Here’s the biographical information Peterffy included with the video, which he plans to spend several million dollars running in swing states:

Thomas Peterffy grew up in socialist Hungary. Despite the fact that he could not speak English when he immigrated to the United States in 1956, Thomas fulfilled the American dream. With hard work and dedication, he started a business that today employs thousands of people. In the 1970s, Thomas bought a seat on the American Stock Exchange. He played a key role in developing the electronic trading of securities and is the founder of Interactive Brokers, an online discount brokerage firm with offices all over the world.

Will anyone care that Stanley Kurtz has proven Obama’s socialist history?

I caught exactly one minute of Rush today, during which he mentioned a commentator who had said that the only reason that critics called Obama a “socialist” was because the “L” word had lost its power to scare people.  Rush disagreed, saying something along the lines of “words have meaning,” which is why people call Obama a socialist.

Those of us who looked at Obama’s history and his actions, and concluded that his guiding political ideology is now, and has always been, socialism were vindicated today.  Stanley Kurtz has definitively established that Obama’s own history explicitly labels him a socialist:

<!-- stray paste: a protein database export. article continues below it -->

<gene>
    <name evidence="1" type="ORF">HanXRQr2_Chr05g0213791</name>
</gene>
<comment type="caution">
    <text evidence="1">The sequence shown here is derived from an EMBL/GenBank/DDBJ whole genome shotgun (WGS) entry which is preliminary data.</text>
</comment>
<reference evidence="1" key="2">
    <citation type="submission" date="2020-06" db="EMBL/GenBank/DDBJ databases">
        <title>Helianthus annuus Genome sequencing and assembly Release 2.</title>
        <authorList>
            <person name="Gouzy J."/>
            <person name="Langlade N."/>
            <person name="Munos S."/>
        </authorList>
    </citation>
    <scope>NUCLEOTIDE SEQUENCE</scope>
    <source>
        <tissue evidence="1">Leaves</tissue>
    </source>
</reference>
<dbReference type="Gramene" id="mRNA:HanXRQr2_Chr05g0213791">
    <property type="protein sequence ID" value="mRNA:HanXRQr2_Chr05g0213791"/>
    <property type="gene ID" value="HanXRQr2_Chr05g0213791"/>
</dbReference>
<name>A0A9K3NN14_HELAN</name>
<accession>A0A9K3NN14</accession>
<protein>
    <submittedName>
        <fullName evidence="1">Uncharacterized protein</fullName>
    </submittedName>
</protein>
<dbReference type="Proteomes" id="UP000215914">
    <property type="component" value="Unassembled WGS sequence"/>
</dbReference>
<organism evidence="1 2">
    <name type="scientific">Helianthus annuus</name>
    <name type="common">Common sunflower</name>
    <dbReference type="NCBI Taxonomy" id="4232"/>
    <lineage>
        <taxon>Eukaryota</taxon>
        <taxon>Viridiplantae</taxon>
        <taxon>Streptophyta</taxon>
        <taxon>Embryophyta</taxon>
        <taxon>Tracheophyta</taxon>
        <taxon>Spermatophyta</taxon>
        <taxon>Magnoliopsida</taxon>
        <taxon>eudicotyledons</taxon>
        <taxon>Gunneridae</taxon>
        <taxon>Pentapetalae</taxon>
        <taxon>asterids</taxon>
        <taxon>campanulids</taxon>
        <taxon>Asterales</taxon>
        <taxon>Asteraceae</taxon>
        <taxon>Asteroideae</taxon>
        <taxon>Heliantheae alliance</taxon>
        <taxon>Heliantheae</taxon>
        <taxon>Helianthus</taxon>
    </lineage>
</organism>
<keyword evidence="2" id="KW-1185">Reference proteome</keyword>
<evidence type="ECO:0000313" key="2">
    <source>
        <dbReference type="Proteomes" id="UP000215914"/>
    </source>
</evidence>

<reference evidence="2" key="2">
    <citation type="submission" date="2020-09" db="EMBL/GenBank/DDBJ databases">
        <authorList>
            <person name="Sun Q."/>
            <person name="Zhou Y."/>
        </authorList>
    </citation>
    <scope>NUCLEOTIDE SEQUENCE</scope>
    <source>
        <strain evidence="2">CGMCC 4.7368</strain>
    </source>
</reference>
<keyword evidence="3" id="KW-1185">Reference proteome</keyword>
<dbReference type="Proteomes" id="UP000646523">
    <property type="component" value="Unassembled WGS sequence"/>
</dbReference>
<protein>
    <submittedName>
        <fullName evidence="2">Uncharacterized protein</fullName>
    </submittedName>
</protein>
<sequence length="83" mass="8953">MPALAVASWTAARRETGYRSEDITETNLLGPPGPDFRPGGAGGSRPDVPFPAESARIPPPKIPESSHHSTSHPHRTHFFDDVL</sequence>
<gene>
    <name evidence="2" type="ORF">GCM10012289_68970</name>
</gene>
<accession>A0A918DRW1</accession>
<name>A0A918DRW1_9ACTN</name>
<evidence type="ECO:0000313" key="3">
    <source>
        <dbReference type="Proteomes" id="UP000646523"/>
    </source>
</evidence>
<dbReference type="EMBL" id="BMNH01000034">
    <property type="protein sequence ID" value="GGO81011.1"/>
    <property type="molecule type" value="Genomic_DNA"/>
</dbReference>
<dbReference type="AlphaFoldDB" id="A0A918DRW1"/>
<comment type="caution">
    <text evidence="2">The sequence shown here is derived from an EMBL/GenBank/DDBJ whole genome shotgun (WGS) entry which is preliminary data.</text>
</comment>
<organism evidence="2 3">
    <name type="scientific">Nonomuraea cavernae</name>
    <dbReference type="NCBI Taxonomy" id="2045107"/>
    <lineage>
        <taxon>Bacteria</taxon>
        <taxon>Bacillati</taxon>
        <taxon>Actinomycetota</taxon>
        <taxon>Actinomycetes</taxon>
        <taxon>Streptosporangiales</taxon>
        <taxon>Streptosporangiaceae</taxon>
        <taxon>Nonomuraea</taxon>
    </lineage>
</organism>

Recently obtained evidence from the updated records of Illinois ACORN at the Wisconsin Historical Society now definitively establishes that Obama was a member of the New Party. He also signed a “contract” promising to publicly support and associate himself with the New Party while in office.

Minutes of the meeting on January 11, 1996, of the New Party’s Chicago chapter read as follows:

Barack Obama, candidate for State Senate in the 13th Legislative District, gave a statement to the membership and answered questions. He signed the New Party “Candidate Contract” and requested an endorsement from the New Party. He also joined the New Party.

Consistent with this, a roster of the Chicago chapter of the New Party from early 1997 lists Obama as a member, with January 11, 1996, indicated as the date he joined.

The New Party is and was an avowedly “socialist” political party.  Therefore, Obama, by signing onto its rolls was a socialist.